Child Support

With the help of our attorneys, you can protect your interests and your family.

Experienced New York Child Support Lawyer

Child support issues can arise during divorce. It’s important to make sure your child has the financial support they need for their overall well-being. Child support must be considered after child custody is determined. It can be difficult and stressful to determine fair and appropriate support for your children. There are specific laws in New York that govern child support. Even if one or both parents agree to make a deviation from the rules, documentation is required. Otherwise, it could be thrown out.

At New York Family Law Group, our experienced NYC child support attorneys can assist parents who need help understanding child support laws. Contact us today at (718) 293-1542 to schedule a consultation on how to avoid child support failure.

How Is NYC Child Support Determined?

New York uses a formula outlined in the New York Child Support Standards Act (CSSA) to determine what percentage of their income a non-custodial parent must pay in child support.

  • 17% for 1 child
  • 25% for 2 children
  • 29% for 3 children
  • 31% for 4 children
  • At least 35% for 5+ children

This is based on combined incomes of up to $143,000 for both parents. If their combined incomes exceed this, the court may choose to deviate from the standards laid out in the CSSA. 

New York Family Law Group’s child support attorney Martin Mohr understands the unique challenges of every family who is going through a divorce process. The lawyer along with his team of attorneys has dedicated their work to helping families deal with child support cases and other family law matters in New York.

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Who Pays Child Support?

Typically, the non-custodial spouse will have to pay child support to the custodial spouse. However, one spouse may be required to make child support payments to the other even if they have equal, joint physical custody.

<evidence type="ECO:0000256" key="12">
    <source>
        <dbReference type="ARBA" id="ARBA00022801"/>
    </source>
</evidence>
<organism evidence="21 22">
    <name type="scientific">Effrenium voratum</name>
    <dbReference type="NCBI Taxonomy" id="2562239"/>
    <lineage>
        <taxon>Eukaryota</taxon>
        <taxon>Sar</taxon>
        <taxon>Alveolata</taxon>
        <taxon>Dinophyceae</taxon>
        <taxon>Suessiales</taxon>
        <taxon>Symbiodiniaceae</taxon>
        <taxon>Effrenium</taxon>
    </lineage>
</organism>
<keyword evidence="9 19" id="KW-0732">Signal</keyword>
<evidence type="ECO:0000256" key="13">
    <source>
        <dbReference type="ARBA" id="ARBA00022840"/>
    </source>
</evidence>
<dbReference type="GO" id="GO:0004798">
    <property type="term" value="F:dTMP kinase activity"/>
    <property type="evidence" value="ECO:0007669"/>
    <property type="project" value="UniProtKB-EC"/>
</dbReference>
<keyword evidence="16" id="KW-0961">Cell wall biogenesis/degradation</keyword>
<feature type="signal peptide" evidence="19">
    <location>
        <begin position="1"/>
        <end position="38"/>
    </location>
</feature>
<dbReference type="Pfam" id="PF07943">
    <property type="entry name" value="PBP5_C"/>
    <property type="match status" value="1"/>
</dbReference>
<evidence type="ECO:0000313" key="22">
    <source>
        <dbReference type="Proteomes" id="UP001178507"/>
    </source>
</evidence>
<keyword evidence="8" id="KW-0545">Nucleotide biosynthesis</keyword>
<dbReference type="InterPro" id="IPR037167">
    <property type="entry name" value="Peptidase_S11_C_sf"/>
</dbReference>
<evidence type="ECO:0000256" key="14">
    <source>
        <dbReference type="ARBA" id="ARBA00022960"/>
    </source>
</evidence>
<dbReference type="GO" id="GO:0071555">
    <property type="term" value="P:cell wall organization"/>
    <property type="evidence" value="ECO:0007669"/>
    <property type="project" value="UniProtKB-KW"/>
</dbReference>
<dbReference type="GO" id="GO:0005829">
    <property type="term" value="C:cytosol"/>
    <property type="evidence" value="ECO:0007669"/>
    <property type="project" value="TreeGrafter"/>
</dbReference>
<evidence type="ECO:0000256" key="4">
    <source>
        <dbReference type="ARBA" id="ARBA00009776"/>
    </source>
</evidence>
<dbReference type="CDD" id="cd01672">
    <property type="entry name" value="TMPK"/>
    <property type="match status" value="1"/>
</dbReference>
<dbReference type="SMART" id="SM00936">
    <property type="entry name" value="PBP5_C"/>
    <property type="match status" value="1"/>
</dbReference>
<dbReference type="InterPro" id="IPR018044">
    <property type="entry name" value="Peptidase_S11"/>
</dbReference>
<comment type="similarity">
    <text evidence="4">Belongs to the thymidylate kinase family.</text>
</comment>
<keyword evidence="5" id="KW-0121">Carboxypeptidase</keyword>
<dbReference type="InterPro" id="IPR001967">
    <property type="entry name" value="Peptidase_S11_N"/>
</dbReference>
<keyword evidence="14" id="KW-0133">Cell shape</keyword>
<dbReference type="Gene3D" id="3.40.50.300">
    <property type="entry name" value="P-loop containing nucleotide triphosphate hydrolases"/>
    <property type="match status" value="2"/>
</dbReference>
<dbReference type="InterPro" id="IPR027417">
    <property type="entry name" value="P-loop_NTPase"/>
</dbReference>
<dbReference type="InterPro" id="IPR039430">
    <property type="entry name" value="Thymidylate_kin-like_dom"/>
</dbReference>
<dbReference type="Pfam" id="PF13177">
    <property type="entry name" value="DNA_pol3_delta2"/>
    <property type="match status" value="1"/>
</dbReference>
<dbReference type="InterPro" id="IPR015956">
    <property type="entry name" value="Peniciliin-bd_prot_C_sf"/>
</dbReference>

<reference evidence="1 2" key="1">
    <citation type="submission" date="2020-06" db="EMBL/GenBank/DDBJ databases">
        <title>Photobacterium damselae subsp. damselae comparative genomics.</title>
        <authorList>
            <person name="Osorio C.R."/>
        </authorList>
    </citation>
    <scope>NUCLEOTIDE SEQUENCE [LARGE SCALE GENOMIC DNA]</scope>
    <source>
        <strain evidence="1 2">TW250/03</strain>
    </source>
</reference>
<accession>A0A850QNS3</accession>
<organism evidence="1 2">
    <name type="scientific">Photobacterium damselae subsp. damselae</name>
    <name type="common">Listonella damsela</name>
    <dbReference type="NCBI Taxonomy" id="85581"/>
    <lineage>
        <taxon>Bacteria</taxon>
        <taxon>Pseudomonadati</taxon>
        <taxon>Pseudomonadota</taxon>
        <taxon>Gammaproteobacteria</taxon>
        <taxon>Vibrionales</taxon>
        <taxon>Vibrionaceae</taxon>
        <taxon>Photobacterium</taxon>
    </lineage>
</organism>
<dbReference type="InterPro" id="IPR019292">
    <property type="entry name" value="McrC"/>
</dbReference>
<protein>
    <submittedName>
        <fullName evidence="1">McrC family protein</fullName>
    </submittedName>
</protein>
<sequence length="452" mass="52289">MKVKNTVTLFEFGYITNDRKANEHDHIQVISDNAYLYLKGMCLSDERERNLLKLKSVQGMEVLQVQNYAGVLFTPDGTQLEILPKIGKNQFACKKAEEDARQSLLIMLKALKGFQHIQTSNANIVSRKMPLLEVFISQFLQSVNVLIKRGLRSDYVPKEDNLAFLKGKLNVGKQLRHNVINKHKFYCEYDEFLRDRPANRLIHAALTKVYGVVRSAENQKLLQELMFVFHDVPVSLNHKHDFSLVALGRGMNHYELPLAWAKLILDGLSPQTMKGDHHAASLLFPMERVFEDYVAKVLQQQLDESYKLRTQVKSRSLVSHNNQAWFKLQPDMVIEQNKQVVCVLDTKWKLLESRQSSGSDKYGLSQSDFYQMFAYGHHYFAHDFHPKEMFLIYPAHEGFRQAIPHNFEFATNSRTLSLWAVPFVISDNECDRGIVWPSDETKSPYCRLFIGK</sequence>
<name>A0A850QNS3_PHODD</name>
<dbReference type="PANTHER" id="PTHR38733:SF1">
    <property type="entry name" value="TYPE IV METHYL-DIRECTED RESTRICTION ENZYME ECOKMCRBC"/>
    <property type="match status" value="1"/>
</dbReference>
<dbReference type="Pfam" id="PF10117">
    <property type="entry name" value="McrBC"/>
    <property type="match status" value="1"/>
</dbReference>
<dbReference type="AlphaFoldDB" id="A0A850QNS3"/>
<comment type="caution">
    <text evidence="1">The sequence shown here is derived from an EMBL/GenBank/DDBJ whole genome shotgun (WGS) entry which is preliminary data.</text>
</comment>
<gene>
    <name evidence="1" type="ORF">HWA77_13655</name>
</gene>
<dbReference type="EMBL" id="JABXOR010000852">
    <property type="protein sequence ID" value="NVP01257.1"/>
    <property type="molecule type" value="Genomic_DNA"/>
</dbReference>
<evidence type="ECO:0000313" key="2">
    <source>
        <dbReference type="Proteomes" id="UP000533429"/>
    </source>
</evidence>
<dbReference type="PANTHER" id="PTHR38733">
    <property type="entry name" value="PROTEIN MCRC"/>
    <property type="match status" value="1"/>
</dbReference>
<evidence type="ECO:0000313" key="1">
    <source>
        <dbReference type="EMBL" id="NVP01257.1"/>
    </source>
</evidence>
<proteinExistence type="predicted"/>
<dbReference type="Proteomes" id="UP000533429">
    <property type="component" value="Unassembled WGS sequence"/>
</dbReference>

Even if your income isn’t from work, it could still be there. New York’s workers’ compensation includes pensions, fellowships, and annuity payments. This income can be used for child support purposes. A court will calculate your payments if you have received disability, unemployment, social insurance, veterans, and retirement benefits. Public assistance is, however, not income. All public assistance received from the state is taken out of the total parental income. (N. Y. Dom. Rel. SS 240 (1–b)(b–5).

The court may impute income to you if you are voluntarily unemployed or underemployed. Imputed income is a court’s use of your wage history and past employment to figure out what you can or should earn. The court will impute your income at the minimum wage if you don’t have an income history.

Our experienced family law attorneys at New York Family Law Group are skilled at dealing with child support matters. If you would like to get more info about New York City child support orders, call us today to discuss your case. To schedule an appointment, call us through our phone number (718) 293-1542 or you can also send us an email.